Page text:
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"I can’t see cars coming, but people around here realize I don’t do too good and they watch out for me," the widower said.
The telescope, a miniature replica of the original Galilean version, works by magnifying what’s in front of the patient by more than two times and projecting it back onto the parts of the retina that still work.
"It recruits the peripheral retina [for central vision]," Moshirfar explained.
This means Chappell will lose peripheral vision in the eye with the implant. But he’ll retain it in his other eye, and ideally the two will work together to form more complete images.
Before the surgery Chappell (pronounced like chapel) underwent tests to see if he was a good fit, including looking through a simulator scope to show how the implant might improve his sight.
"I could read the eye chart as far as my son could with his natural eye," he said.
His surgery took just over an hour. Chappell was sedated but awake throughout.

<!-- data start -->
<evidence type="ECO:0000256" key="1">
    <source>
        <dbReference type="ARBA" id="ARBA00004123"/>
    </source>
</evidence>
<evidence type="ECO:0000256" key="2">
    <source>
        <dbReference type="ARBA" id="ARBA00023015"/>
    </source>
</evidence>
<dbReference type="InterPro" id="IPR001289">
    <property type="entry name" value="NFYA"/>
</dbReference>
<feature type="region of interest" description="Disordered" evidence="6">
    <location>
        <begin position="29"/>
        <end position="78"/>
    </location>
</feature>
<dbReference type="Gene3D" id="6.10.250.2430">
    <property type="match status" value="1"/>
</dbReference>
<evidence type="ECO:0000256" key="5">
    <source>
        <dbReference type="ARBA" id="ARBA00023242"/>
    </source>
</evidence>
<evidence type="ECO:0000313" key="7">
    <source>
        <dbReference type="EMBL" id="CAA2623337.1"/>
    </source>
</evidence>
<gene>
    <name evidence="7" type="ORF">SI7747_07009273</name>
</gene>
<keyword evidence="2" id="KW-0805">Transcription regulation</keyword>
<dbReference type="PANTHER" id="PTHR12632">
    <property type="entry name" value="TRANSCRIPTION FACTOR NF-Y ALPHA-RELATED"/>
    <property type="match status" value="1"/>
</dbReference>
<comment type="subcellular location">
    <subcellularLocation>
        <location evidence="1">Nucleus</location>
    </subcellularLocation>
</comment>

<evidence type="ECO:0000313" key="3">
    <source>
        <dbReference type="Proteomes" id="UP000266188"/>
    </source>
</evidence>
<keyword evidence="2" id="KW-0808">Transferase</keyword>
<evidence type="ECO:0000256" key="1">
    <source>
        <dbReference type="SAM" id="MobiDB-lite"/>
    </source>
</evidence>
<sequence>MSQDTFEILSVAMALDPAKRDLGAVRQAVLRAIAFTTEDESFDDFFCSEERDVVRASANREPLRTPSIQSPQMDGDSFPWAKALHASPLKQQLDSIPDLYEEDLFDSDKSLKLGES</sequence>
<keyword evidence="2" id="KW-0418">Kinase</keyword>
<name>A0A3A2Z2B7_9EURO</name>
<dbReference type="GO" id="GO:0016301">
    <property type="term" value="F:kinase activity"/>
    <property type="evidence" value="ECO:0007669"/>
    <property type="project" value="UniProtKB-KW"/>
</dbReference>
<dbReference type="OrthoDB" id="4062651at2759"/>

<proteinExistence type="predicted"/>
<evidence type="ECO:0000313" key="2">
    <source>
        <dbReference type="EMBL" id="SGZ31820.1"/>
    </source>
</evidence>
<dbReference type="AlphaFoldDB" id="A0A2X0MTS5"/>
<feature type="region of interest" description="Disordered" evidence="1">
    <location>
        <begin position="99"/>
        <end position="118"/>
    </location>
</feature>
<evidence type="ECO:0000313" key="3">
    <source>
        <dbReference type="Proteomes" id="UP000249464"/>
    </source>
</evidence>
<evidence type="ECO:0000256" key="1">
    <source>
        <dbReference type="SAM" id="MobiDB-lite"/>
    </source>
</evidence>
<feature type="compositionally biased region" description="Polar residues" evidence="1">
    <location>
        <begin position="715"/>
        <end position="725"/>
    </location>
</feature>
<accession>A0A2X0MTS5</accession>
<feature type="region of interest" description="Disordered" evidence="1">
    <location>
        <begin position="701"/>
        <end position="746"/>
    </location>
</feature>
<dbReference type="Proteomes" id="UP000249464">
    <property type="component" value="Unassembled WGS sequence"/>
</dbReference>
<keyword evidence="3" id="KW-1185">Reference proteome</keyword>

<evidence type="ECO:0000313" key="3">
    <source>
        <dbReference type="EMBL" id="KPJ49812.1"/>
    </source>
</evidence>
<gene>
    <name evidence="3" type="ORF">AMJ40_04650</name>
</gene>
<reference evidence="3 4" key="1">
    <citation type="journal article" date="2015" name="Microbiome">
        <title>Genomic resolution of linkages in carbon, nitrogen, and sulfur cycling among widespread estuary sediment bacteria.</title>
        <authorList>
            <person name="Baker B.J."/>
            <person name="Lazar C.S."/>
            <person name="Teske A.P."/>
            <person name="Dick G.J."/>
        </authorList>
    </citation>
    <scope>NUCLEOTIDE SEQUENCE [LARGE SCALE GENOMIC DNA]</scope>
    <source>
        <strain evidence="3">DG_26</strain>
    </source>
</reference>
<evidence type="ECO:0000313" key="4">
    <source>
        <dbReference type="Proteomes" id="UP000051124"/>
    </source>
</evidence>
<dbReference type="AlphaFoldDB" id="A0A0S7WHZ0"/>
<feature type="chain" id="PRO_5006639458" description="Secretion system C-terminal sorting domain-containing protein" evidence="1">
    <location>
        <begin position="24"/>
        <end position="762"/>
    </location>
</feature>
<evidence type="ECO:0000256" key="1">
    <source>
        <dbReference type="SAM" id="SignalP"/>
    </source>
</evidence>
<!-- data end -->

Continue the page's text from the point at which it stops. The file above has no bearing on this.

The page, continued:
Flanked by colleagues eager to observe, Moshirfar began by peeling back a portion of the fibrous protective layer of the eye known as the sclera.
He made an incision at the edge of the iris and inserted a device to break up and suction out Chappell’s clouded lens. Then he replaced the lens with the telescope, tucking it inside the pupil behind the muscular ring of the iris.
It took a few minutes to get the telescope positioned just right.
"Hang in there. We’re almost done," he told Chappell. "The lens is in there. I just have to suture it with about nine to 10 stitches, OK?"
Chappell was able to return home that day. But he has months of therapy ahead of him to retrain his eyes and brain.
In a clinical trial of the telescope in 219 patients, 90 percent were able to see two more lines on an eye chart, and 75 percent moved from severe or profound impairment to moderate vision impairment, according to the FDA.
Chappell is optimistic but worries he’ll forget to heed Moshirfar’s warnings against rubbing his eye.
"I don’t know if my brain will adjust to it or not," he said.
But the risks are worth the chance of being able to do things most people do without a second thought, he said.
"I’m pretty healthy. Everyone says I look good, but I can’t see myself in the mirror," he joked. "But I’d be in better shape if I could do little things like see scores to the ball games on TV and or what I’m eating on my plate."
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